many people in the video game industry, Colin didn’t grow up a gamer. In fact,
he barely gave them much thought and was a casual gamer at best.
a little bit older than most, so video games for me were the original Magnavox Odyssey, which my dad got us for Christmas in the early ’70s” he says. “The
fact that you could put a green static cling gel over the screen to get color
was the advancement of technology. I was an artist. I was a filmmaker. I went
to school for film, and I never really connected with video games. Nothing drew
me to video games at all growing up other than, ‘Hey, this is fun, this is
says he “backed into” the video game industry when in 1982 he answered a classified
ad for an artist from the Bally/Midway company. He thought they were looking
for someone to paint pictures on pinball machines.
went in expecting to be interviewed for a job as a pinball back-glass artist,”
he says “The gentleman who interviewed me, George Gomez, was the heart and soul
of Bally/Midway’s new in-house development group. He told me they wanted me to
do art for video games, that they need someone who understands the principals
of animation because they want this stuff to look better.”
says that he was “crushed,” but that he “kept a smile plastered on my face the
whole interview.” The pay was good, so he reluctantly accepted the job, which he
ended up loving.
by working with a programmer named Bob Dinnerman on Discs of Tron,” he says. “I
fell in love. I thought, ‘There is so much I can do with this. There are so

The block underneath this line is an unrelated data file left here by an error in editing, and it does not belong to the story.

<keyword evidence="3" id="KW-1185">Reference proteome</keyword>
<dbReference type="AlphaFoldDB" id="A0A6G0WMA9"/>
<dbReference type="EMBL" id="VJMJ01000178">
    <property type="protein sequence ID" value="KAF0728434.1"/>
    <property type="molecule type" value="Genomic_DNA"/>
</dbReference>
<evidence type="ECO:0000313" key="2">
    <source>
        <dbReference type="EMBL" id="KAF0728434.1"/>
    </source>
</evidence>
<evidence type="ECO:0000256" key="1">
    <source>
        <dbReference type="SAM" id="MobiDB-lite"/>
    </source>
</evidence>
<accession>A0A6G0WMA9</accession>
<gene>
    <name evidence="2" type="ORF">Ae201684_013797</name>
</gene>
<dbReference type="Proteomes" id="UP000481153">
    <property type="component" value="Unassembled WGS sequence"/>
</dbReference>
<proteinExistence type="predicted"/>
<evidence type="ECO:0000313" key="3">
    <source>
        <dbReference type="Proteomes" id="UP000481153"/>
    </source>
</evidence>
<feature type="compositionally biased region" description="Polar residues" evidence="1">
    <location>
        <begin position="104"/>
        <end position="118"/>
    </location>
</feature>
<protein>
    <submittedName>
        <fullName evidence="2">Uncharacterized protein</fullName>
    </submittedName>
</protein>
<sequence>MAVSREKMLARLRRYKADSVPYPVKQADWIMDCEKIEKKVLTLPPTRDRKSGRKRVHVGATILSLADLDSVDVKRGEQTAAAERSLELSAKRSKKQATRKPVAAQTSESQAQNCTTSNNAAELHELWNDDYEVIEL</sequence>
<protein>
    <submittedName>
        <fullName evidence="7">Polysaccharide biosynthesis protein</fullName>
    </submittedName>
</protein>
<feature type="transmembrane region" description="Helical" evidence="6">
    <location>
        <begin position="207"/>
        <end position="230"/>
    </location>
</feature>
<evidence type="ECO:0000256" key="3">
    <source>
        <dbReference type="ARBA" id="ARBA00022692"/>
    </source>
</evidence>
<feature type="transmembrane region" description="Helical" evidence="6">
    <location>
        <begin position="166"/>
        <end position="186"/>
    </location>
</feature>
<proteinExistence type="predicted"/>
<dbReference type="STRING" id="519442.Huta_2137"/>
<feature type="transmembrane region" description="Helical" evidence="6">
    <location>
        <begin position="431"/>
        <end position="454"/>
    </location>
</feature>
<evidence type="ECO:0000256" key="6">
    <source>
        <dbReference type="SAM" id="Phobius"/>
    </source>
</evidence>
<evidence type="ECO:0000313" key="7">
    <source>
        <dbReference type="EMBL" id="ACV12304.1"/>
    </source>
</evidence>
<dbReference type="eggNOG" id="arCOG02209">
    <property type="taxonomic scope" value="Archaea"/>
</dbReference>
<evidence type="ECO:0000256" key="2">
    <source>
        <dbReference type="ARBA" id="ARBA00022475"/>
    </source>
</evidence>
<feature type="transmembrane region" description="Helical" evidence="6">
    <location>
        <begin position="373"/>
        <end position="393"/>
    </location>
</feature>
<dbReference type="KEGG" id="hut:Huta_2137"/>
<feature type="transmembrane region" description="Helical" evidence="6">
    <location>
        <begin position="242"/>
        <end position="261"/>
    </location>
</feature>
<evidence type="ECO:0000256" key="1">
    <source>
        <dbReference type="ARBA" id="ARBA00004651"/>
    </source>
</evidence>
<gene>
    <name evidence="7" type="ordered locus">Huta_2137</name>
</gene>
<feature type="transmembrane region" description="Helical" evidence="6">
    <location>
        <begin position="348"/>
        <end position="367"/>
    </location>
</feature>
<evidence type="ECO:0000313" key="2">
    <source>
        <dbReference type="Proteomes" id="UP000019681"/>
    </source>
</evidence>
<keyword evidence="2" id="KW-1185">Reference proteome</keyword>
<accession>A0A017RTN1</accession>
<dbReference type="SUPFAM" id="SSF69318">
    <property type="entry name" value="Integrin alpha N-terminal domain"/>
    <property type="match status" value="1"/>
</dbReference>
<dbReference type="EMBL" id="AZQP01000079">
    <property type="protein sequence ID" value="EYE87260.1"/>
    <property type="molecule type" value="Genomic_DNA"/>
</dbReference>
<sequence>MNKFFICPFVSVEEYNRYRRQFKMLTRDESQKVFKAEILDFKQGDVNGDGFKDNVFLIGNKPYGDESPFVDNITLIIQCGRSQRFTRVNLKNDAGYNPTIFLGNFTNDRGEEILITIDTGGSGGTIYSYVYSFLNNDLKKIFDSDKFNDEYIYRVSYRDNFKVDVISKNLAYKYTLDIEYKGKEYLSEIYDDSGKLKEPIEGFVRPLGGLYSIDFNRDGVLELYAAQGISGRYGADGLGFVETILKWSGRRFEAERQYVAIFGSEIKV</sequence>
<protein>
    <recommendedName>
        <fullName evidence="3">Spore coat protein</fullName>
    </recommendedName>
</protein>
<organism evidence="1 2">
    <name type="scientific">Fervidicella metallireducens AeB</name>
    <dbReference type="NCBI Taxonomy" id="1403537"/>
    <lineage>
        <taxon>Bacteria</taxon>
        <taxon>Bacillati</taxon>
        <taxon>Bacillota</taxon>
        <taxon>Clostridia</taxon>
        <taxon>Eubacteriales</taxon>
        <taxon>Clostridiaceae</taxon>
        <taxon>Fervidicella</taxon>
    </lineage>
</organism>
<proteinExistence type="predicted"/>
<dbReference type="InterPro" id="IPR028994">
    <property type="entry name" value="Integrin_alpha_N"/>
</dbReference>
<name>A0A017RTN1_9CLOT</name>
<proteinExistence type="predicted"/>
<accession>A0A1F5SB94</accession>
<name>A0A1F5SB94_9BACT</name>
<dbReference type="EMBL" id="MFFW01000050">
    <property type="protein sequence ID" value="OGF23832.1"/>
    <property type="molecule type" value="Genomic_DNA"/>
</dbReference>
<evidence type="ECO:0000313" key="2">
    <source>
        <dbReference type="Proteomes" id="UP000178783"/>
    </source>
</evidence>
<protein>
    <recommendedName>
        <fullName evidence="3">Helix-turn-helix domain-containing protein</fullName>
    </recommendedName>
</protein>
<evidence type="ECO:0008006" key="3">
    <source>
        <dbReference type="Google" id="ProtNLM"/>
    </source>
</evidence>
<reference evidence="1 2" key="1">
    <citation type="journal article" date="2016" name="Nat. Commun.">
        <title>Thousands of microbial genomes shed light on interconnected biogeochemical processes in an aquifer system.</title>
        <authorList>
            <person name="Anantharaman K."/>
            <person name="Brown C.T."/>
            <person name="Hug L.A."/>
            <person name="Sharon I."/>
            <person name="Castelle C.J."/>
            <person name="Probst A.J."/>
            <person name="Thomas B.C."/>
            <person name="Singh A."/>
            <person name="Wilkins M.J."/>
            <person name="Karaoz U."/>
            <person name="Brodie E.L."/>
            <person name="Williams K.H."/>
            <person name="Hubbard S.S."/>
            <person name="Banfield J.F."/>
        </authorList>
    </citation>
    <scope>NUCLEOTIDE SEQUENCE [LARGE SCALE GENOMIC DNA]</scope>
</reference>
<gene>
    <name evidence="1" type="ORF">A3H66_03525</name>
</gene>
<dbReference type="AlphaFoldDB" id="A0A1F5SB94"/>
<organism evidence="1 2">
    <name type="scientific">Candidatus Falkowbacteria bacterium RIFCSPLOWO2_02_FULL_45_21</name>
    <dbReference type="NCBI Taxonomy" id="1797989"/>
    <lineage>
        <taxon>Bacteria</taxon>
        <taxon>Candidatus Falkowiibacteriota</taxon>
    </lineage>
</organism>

many ways to push this industry.’ The restrictions on 16 colors and the
pixels…the challenge grabbed me completely, totally engaged me. I did a
complete 180. I was in love with making games and coming up with things that
hadn’t been done before. I stumbled into this industry at exactly the right
proceeded to work on and have a hand in creating such arcade classics as Rampage, Arch Rivals, and Rampage: World
Tour (a sequel to Rampage), as well as General Chaos for the Sega Genesis. He
did the art for numerous other games as well, and today he’s the CEO of Game Refuge
Inc., a company he co-founded in 1992 with Jeff Nauman. Game Refuge
for arcades, consoles, casinos, computers, touchscreen countertop machines, mobile
devices, and Facebook.
is looking forward to coming out to Let’s Play and meeting and greeting fans.
of the nicest fans and collectors are in Texas,” he says. “I don’t think I get
embraced anywhere as much as I do in Texas. They are so welcoming, and they
tell me great places to go after the show.”
has appeared at numerous trade shows around the country, but he didn’t even
know about video game conventions until a few years ago when Doc Mack, owner of
the Galloping Ghost Arcade near Chicago, turned him onto them.
went with him to a couple of shows, and then I started getting invited,” he
says. “It blew me away. It’s incredibly flattering that people remember my
games, and they share their stories about how this was the game they played,
this was the one I played with my brother…The stories are wonderful, but some
of them will break your heart. ‘This was the game I played with my friend in
the seventh grade before he died.’ I’m thrilled and humbled at the same time.”
special guests who will appear at Let’s Play include voice actor John St. John
(Duke Nukem), voice actor Dameon Clarke (Borderlands), cosplayer Dee Rich,
YouTuber The 8-Bit Guy, and voice actor Jeff Baker (Star Trek: Legacy), among
others. A 30th anniversary celebration of The Wizard video game
movie will take place, featuring actor Luke Edwards, who played Jimmy Woods in
the film. The Wizard writer David Chisolm and producer Ken Topolsky will be
there as well.
W Las Colinas Boulevard
Only: $20 (12PM - 8PM)
Only: $25 (10AM - 6PM)
Only: $$20 (10AM - 6PM)
7 and under get in free
extra to enter Tetris tournament